I've been reading a lot lately and I thought that rather than flood my blog with a series of individual reviews, it might be better to collate them into one post. So here goes...
1. 'The Chronicles of Narmo' by Caitlyn Moran.
This was a strange little book. Written by Caitlyn Moran when she was just a teenager, it's a sort of fictionalised autobiography chronicling the highs and lows the Narmo family kids go through when their Mum agrees to take them out of the school system. The kids don't exactly get a traditional homeschooling experience but they do learn a lot about life as they stumble through the minefield of adolescence in a world without the parameters of school. Taking into account the kind of drivel I produced at that age when trying to write a novel, I was seriously impressed by the writers stylistic voice and the quality of her prose.
It get's a 4/5 from me purely because it could have been a little longer.
2. 'Allegiant' by Veronica Roth.
What can I say? This was a pretty anticlimactic conclusion to what could have been a brilliant trilogy. Within maybe the first 50 pages, I knew this final instalment was going to fall flat. It was the addition of an extra POV that did it. In the first two books of the trilogy, we get accustomed to Tris' voice, her narrative and thoughts. So when Tobias began to narrate alternate chapters, it threw me off. Plus, this inner monologue version of Tobias just didn't sound like Tobias. It sounded like Tris and I began getting confused over who was telling the story. Maybe it's just me being thick but there were times when I had to pause to think about it. Which was really irritating. And don't get me started on the ending. I won't say what happens because it's a huuuuge spoiler but in my opinion it didn't feel right for the story or match up with the kind of actions and motivations we are used to seeing from Tris.
A disappointing 2/5 for this one.
3. 'Where There's Smoke' by Jodi Picoult.
This was one of those random freebies you find on Kindle. It's a short story, which I don't usually go for but the subject matter intrigued me. It turns out it's sort of a promotional thingy for Picoult's next novel. And that's a clever tactic because it's certainly made me want to read it. If you're interested in Psychics and frustrated ghosts, then give this a go.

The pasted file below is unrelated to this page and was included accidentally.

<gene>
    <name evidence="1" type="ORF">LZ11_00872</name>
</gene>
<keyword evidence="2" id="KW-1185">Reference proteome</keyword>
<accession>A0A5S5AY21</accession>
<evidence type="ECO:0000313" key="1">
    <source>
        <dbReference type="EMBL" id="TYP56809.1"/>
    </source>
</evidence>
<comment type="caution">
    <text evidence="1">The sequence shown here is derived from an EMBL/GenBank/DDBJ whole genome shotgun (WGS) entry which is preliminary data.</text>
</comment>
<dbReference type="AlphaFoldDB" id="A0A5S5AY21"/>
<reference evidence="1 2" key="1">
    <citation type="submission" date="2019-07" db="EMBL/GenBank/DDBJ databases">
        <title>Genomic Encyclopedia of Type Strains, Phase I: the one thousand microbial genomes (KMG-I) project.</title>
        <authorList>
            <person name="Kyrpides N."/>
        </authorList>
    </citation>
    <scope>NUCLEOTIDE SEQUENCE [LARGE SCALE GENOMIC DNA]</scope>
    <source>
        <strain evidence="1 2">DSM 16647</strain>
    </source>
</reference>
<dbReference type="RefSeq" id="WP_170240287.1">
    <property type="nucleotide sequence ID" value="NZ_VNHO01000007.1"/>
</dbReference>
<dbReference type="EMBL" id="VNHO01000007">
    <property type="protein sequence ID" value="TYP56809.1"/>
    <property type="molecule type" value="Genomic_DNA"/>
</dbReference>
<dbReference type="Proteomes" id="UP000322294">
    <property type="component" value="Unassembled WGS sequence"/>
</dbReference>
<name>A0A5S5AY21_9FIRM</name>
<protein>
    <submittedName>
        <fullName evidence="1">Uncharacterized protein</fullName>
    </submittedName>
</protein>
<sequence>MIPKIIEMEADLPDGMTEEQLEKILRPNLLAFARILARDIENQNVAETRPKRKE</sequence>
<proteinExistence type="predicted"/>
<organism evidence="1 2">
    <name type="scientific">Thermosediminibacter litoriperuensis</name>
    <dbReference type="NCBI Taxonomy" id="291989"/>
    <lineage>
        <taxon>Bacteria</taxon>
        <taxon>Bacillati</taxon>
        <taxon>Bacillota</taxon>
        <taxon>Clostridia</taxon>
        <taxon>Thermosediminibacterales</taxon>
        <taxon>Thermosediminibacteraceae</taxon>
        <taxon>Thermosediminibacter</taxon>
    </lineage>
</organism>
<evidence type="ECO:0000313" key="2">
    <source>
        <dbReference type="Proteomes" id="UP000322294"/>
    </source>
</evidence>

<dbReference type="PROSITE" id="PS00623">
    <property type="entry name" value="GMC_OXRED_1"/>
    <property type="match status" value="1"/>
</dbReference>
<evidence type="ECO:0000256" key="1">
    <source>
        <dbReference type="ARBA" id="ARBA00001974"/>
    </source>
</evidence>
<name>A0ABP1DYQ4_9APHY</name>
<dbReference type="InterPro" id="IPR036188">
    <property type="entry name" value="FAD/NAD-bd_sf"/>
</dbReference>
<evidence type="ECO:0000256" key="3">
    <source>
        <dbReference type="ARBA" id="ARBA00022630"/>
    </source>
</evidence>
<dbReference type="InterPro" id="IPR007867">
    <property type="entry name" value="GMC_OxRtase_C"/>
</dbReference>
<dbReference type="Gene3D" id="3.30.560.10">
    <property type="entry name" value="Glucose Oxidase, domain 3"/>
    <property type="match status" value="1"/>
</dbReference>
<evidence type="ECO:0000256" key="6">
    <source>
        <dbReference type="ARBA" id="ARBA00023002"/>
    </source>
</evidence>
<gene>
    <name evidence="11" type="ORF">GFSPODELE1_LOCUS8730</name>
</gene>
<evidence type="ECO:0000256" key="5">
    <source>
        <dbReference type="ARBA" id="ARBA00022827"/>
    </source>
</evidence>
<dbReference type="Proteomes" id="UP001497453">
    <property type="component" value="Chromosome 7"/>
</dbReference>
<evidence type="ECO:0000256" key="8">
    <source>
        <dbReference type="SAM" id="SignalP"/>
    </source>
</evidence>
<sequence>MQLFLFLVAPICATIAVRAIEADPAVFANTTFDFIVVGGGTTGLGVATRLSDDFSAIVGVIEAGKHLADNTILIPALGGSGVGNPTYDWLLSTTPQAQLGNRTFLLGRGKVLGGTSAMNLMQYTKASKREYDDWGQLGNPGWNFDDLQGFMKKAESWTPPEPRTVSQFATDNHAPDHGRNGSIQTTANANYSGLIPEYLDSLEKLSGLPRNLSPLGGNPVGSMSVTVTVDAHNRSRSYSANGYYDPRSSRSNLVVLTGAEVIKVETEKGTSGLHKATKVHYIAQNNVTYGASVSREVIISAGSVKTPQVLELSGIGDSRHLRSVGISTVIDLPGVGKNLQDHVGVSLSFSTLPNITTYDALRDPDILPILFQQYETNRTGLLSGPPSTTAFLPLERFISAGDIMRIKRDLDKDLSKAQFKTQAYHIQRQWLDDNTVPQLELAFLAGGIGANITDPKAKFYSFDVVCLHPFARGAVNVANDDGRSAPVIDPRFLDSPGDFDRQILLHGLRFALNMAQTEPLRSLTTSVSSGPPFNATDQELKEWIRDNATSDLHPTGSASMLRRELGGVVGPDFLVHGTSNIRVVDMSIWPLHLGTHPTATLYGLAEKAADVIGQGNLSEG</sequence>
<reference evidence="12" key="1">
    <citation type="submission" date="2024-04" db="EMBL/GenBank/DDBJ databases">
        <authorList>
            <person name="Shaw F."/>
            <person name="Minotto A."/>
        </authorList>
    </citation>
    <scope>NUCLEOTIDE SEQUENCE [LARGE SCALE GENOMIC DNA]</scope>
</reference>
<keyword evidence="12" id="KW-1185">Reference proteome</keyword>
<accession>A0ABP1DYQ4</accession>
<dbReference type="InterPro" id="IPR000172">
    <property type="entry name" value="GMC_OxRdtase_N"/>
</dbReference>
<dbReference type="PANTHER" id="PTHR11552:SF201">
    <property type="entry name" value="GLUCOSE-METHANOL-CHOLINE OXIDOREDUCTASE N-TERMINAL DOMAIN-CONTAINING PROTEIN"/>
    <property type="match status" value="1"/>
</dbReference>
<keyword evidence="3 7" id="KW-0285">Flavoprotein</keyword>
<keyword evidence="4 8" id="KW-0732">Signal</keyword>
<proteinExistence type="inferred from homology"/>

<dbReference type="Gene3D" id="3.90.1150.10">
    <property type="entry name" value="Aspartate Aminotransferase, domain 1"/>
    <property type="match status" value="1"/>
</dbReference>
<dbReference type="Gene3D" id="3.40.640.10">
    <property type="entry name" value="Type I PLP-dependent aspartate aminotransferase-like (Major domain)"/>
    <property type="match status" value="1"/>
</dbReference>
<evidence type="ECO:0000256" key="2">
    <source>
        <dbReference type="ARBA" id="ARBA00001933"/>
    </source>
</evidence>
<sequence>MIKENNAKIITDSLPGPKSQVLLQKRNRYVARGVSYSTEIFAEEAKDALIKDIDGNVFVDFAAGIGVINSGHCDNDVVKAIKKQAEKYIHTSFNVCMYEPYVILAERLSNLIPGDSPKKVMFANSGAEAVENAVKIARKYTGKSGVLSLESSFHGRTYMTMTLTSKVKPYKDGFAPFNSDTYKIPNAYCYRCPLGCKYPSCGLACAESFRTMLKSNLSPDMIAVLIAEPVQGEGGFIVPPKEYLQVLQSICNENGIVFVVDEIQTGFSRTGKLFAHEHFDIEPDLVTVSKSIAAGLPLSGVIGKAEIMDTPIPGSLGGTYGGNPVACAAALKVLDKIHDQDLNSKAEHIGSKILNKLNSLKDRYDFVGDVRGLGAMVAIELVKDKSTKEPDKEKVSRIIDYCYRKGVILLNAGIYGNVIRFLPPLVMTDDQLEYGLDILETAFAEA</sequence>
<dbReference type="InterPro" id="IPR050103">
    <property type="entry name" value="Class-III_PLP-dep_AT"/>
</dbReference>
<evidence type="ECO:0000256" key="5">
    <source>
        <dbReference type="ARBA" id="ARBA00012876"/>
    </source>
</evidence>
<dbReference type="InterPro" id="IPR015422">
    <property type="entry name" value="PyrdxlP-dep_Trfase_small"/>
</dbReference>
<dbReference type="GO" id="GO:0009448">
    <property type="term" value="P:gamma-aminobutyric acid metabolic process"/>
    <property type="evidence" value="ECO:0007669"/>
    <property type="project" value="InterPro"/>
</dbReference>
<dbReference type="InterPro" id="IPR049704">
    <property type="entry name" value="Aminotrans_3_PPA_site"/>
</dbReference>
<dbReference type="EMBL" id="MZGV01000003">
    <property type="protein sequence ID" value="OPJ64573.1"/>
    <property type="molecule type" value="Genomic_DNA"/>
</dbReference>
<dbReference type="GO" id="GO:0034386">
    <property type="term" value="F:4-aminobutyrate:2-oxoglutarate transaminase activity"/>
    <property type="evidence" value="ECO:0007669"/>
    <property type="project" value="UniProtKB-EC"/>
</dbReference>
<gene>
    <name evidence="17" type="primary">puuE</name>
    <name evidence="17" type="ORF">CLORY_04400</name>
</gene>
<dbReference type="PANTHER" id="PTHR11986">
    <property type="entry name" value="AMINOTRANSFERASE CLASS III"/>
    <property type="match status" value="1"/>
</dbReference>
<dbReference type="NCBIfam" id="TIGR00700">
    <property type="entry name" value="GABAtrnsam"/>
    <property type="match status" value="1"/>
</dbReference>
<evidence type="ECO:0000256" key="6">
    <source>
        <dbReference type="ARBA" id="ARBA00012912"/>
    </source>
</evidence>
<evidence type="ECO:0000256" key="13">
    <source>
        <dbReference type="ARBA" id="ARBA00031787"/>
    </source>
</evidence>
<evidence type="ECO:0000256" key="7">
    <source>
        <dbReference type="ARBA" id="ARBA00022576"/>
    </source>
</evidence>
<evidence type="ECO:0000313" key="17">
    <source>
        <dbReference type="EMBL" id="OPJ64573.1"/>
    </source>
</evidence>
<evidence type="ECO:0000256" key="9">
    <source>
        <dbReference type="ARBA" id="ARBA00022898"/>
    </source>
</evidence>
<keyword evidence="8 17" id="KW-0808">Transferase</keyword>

I gave this a 5/5.
4. 'The Art Kids' by Kate Spofford.
This was another freebie I picked up on Kindle. I guess it's more of a novella than a novel but despite its short length it packed a punch. With its well developed characters and a plot full of twists and turns it kept me gripped. If I hadn't had to get up early the next morning I probably would have stayed up reading through the night. 'The Art Kids' follows a group of friends, the outcast of their year group at school as they enter their final year of High School. But there's something different. Sophie's best friend Evan seems to be pulling away from the group, hanging out with the strange new girl whose arms are covered in scars. But maybe there's more to it than meets the eye?
I gave this interesting and heart /wrenching novel a 4/5.
5. 'Paper Aeroplanes' by Dawn O'Porter.
I've been itching to read this since I first heard about it. I've always liked Dawn O'Porter as a TV Presenter and I was interesting to see how her natural charm and humour translated to the page. I wasn't disappointed. 'Paper Aeroplanes' follows Flo and Renee through their GCSE year. The two girls are polar opposites, don't really know much about each other despite growing up together on the tiny island of Guernsey. But fate throws them together and they soon become best friends, a united front against all the drama adolescence can throw at them. I think what I liked most about this novel was the fact that it's set it the UK. I love Young Adult fiction but it's kind of rare to find a British one. So it made a change to be reading about teenage girls in itchy polyester uniforms, eating chips from the fish and chip shop after school and getting drunk on cider, rather than reading about cheerleaders and jocks and all those other American tropes that awesome but so far removed from my sphere of experience. It was also cool to read a YA novel set in the 90s. No mobile phones or social media. No Netflix or Skype. It's the world I remember from my early teenage years. And it was great to reminisce.
I had to give this a 5/5. It was too perfect for anything less.
6. 'A Really Awesome Mess' by Trish Cook and Brendan Halpin.
Heartland Academy. A cross between a Psychiatric Hospital and an elite Boarding School. That's where Emmy and Justin find themselves at the start of the new school year. Both troubled in different ways but in need of a reform school education, their respective parents ship them off to Heartland Academy, a school for troubled teens in the middle of nowhere. This was a different take on the YA genre and was kind of a mash up of 'One Flew Over the Cuckoo's Nest' and 'Prep'. It was fairly light hearted considering the subject matter and a pretty quick read. I'm not sure I liked it enough to read it more than once but it was still an entertaining read with some distinctive characters.
3/5 mainly because it just wasn't as great as I hoped it would be.
It seems like I've been on a bit of a Young Adult kick lately. Do you have any recommendations for me based on what I've been reading?